Proceedings of The 3rd International Conference on New Trends in Social Sciences
At Work Solidarity and Ecological Solidarity
While research has considered the relationship of trade union organizations to the new social protest movements through the critique of liberalism, which is common, the problems linked to the theme of industrial risk have hardly been the subject of ongoing research. Some authors have certainly insisted on the limited openness of the labor movement to the demands of anti-nuclear groups, but only in an ad hoc manner.
The present text thus responds to a gap, which is all the more problematic in view of the fact that protests against major technological projects (GMOs, nanotechnologies, etc.) or land-use planning (creation of major facilities: new airports, dams, etc.) are developing and that the positions of trade union organizations are becoming more differentiated, on the one hand, from each other and, on the other hand, from the positions of the associative components of the civil society. In this perspective, the principle according to which trade unionism could play two roles should be explored: social partner and shaper of societal values.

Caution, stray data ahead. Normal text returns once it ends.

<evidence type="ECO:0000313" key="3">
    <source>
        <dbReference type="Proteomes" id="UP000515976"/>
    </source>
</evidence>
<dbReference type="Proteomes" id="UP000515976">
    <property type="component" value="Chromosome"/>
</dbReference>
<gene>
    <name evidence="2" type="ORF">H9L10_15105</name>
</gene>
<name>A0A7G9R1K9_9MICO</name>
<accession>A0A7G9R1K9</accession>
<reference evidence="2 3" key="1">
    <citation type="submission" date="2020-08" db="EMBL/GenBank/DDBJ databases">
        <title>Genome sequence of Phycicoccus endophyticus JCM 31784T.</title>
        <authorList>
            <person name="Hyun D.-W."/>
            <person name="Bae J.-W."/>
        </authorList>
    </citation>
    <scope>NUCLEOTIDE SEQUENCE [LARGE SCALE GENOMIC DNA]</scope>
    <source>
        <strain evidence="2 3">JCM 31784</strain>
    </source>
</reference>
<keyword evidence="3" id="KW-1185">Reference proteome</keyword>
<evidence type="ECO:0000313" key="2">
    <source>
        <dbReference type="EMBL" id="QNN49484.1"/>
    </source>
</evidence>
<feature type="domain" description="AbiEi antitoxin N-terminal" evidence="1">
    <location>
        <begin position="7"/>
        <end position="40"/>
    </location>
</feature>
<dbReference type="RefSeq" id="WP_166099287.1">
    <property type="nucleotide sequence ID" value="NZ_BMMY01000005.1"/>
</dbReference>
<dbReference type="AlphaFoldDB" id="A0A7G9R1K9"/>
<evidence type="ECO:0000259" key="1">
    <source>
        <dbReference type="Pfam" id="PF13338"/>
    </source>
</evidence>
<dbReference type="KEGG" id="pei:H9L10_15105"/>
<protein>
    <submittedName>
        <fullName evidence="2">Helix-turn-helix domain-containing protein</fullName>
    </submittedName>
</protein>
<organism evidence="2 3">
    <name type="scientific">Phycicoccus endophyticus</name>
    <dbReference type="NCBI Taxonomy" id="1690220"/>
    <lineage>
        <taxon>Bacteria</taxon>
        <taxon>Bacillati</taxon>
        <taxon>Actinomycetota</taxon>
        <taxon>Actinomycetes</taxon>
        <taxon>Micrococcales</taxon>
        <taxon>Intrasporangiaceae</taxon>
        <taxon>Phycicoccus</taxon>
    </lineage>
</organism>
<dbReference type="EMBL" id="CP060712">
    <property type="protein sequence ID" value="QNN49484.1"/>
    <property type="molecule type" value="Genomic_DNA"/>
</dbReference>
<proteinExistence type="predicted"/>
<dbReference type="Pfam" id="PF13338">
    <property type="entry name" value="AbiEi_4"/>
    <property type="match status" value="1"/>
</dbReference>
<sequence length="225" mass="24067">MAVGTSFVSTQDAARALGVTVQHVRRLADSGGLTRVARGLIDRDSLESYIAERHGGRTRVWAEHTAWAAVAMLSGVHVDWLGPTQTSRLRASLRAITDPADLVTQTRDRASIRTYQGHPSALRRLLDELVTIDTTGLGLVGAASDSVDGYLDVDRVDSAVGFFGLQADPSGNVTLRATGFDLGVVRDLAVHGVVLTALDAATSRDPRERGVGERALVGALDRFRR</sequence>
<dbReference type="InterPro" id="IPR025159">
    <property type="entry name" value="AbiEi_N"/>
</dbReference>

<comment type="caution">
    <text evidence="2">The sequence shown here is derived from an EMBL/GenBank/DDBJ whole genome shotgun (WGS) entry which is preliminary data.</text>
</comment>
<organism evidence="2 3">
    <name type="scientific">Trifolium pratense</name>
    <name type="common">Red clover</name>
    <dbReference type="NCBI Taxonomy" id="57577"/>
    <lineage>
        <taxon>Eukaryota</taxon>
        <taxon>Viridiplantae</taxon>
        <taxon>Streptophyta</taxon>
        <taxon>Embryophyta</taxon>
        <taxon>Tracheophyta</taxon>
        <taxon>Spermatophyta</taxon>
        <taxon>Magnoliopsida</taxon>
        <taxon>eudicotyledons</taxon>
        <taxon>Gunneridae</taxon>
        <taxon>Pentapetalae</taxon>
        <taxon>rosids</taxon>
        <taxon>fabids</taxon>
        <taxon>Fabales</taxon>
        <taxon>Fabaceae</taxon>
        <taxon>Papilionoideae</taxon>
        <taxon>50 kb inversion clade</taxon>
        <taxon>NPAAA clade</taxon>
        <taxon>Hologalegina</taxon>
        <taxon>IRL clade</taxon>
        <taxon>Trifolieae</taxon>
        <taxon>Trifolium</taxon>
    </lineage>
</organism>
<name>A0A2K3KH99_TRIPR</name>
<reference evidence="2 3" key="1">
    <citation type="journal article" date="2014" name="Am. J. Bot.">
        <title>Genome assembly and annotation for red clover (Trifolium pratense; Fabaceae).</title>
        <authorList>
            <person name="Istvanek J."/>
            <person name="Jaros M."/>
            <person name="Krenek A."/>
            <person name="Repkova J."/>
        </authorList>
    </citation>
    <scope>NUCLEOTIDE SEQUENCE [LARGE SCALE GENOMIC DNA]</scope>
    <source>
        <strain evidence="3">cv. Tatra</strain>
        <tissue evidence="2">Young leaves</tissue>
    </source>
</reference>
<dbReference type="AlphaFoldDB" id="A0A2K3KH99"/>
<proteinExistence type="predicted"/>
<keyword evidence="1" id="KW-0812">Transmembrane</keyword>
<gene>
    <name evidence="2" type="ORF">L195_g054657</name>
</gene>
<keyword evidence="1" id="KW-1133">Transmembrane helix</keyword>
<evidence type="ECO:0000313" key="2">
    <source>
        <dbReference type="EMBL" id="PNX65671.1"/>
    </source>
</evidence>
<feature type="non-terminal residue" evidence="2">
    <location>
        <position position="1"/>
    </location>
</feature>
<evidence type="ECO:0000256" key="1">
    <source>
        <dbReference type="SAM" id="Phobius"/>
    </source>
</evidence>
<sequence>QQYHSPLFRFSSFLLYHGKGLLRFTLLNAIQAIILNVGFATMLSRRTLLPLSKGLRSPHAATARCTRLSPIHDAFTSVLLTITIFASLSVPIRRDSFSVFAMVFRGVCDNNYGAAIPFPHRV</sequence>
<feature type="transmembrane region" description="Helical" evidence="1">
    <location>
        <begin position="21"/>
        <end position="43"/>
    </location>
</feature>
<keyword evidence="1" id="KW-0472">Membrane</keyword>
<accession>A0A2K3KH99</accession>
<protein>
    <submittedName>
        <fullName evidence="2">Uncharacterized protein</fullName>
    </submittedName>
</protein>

We will put forward the idea that, on a societal theme such as industrial risk, trade unionism occupies almost exclusively the role of social partner and not that of shaper of societal values, bearers of general solidarity. If these two roles have been held in the field of reproduction and maintenance of the work force, on the other hand, on the problem of the mode of development, historical trade unionism is led to privilege professional relations and to distance itself from contestations.
keywords: Citizenship; Ecology; Nanotechnology; Research; Risks.